On 24.05.2010 20:10, Greg Ames wrote:
> On Sun, May 23, 2010 at 5:40 PM, Branko Čibej <brane_at_xbc.nu
> <mailto:brane_at_xbc.nu>> wrote:
> This is very, very wrong, because we use the ctypes for other things,
> not just for string literals.
> I'm aware that ctypes are used for other things. I don't see why
> using APR's portable version of ctypes across the board would break
> anything. I couldn't find a reason why subversion requires a custom
> version of ctypes which happens to be non-portable.
Because we assume all strings are in a subset of UTF-8, and those ctypes
are intended for such strings. If you suddenly start using
EBCDIC-specific "portable" ctypes, then other parts of the code are
likely to break horribly. At least, IIRC; it's been a long time since I
> There is a very deep-rooted assumption
> within the code that inside the library, all strings are encoded in (a
> subset of) UTF-8, and that implies that we expect string literals
> to be
> in ascii.
> There certainly are a lot of string literals that are assumed to be
> UTF-8, agreed.
> Others have ported Subversion to EBCDIC systems
> It was OS/400 (aka. iSeries). OS/390 was an earlier brand name for z/OS.
(ISTR now that you had something to do with thosat port, right?)
> but IIRC they always told their compilers to treat the source as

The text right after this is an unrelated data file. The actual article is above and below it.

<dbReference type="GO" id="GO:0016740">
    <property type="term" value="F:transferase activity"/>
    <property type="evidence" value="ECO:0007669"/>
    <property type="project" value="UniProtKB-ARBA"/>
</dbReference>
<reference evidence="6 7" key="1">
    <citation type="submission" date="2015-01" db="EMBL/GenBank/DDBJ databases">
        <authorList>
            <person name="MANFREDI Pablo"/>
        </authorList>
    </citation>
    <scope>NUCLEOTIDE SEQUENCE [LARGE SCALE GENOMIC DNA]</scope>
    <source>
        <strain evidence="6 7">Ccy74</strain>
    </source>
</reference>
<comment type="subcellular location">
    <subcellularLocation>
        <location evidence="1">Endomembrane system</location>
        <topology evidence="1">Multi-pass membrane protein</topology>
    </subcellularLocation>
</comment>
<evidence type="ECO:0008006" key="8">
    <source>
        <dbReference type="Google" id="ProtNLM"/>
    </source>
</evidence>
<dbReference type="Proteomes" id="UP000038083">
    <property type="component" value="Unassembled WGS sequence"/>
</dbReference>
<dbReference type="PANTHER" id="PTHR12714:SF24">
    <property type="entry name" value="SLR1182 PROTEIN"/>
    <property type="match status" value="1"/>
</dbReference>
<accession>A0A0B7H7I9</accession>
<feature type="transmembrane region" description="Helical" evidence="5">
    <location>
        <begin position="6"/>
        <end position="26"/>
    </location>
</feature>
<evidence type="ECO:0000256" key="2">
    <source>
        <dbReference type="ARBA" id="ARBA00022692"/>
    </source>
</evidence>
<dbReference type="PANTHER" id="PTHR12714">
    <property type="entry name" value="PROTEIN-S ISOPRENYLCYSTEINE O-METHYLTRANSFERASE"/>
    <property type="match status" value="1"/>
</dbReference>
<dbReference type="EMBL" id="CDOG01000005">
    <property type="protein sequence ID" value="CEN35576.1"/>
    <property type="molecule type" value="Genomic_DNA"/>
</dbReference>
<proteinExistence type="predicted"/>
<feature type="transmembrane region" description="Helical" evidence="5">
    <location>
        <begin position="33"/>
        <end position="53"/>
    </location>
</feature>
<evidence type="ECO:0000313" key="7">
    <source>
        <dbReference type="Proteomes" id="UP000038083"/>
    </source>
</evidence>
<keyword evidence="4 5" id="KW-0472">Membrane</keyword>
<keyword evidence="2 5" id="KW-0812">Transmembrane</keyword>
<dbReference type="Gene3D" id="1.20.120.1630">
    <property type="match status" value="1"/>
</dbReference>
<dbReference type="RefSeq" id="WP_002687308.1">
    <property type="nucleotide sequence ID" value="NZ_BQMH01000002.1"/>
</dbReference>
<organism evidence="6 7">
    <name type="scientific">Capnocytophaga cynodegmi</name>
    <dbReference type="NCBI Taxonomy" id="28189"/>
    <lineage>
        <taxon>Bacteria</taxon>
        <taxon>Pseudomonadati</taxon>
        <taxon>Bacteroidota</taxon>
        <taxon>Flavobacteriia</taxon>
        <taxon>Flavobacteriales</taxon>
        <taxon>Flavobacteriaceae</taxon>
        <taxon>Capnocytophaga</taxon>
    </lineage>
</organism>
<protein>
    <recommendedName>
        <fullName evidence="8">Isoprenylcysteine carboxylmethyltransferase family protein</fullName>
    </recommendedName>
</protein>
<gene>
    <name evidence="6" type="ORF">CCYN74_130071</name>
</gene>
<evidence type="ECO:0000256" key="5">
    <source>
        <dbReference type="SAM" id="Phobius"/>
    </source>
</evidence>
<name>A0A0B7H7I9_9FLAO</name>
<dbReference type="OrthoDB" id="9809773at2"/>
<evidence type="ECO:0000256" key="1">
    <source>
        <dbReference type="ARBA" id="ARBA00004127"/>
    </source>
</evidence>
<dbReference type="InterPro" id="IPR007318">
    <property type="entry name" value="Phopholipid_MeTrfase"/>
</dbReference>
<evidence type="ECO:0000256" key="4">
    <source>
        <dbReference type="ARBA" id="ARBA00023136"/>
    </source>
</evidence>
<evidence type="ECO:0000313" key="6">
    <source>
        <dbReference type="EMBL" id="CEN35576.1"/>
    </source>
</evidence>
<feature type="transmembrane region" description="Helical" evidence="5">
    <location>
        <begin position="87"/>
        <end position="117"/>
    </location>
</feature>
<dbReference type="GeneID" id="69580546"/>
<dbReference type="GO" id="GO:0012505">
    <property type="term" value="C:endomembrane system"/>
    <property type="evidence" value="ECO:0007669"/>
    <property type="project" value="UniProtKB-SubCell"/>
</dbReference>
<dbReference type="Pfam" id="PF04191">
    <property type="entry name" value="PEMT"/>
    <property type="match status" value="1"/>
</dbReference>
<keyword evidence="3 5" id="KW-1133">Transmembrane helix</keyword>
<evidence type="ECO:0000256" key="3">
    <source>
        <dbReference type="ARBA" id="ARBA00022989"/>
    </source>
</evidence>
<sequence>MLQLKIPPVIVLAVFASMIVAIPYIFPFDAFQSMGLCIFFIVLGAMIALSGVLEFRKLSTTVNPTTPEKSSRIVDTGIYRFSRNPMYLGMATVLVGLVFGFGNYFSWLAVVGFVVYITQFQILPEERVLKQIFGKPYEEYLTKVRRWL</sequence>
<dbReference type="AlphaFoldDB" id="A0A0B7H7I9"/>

> ASCII. There was a port that used some sort of #pragma or
> I don't recall which, to handle string literals, but it died off
> it was too easy to just tell the compiler to do the right thing.
> printf style format strings and args for other (but not all) library
> functions are expected to have native encoding on z/OS, so using the
> #pragmas is not as easy as I would like.
Oh ouch. That's going to make things realy evil. Imagine, our
translations are coded in UTF-8 and quite a few printf-style format
strings come from there. However ... if I'm not too much mistaken, we
use APR's formatter functions almost everywhere -- I believe the notable
exception are the command-line output functions. Are you sure you can't
just tickle those, makeing them (elegantly) z/OS-specific? For example,
we do some special magic just for the console output on Windows.
Received on 2010-05-25 02:14:11 CEST